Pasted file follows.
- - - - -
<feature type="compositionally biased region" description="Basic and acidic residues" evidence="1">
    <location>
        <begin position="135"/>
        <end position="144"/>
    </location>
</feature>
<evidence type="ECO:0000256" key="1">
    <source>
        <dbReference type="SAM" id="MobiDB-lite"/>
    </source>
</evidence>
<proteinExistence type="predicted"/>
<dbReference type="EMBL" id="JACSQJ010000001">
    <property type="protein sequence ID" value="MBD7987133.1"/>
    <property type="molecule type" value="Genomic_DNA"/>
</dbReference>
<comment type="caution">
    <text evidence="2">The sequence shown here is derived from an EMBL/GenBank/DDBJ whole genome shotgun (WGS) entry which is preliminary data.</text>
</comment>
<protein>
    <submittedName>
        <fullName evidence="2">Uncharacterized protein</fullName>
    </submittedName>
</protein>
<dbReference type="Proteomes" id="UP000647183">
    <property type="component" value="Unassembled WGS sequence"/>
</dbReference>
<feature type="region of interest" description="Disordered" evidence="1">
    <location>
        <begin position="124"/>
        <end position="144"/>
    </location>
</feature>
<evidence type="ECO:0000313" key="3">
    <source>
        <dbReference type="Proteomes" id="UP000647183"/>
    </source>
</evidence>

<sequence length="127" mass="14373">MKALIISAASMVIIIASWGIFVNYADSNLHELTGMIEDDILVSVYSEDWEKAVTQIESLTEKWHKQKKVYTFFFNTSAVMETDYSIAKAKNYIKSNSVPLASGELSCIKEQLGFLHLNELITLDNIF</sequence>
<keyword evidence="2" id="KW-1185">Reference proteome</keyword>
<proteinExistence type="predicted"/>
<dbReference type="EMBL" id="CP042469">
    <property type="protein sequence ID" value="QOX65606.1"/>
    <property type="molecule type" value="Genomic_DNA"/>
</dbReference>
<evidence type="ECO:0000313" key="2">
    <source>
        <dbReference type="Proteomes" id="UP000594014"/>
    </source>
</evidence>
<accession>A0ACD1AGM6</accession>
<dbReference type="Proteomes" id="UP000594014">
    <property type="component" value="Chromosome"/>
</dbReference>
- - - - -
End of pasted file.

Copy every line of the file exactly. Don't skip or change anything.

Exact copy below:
<feature type="compositionally biased region" description="Basic and acidic residues" evidence="1">
    <location>
        <begin position="135"/>
        <end position="144"/>
    </location>
</feature>
<evidence type="ECO:0000256" key="1">
    <source>
        <dbReference type="SAM" id="MobiDB-lite"/>
    </source>
</evidence>
<proteinExistence type="predicted"/>
<dbReference type="EMBL" id="JACSQJ010000001">
    <property type="protein sequence ID" value="MBD7987133.1"/>
    <property type="molecule type" value="Genomic_DNA"/>
</dbReference>
<comment type="caution">
    <text evidence="2">The sequence shown here is derived from an EMBL/GenBank/DDBJ whole genome shotgun (WGS) entry which is preliminary data.</text>
</comment>
<protein>
    <submittedName>
        <fullName evidence="2">Uncharacterized protein</fullName>
    </submittedName>
</protein>
<dbReference type="Proteomes" id="UP000647183">
    <property type="component" value="Unassembled WGS sequence"/>
</dbReference>
<feature type="region of interest" description="Disordered" evidence="1">
    <location>
        <begin position="124"/>
        <end position="144"/>
    </location>
</feature>
<evidence type="ECO:0000313" key="3">
    <source>
        <dbReference type="Proteomes" id="UP000647183"/>
    </source>
</evidence>

<sequence length="127" mass="14373">MKALIISAASMVIIIASWGIFVNYADSNLHELTGMIEDDILVSVYSEDWEKAVTQIESLTEKWHKQKKVYTFFFNTSAVMETDYSIAKAKNYIKSNSVPLASGELSCIKEQLGFLHLNELITLDNIF</sequence>
<keyword evidence="2" id="KW-1185">Reference proteome</keyword>
<proteinExistence type="predicted"/>
<dbReference type="EMBL" id="CP042469">
    <property type="protein sequence ID" value="QOX65606.1"/>
    <property type="molecule type" value="Genomic_DNA"/>
</dbReference>
<evidence type="ECO:0000313" key="2">
    <source>
        <dbReference type="Proteomes" id="UP000594014"/>
    </source>
</evidence>
<accession>A0ACD1AGM6</accession>
<dbReference type="Proteomes" id="UP000594014">
    <property type="component" value="Chromosome"/>
</dbReference>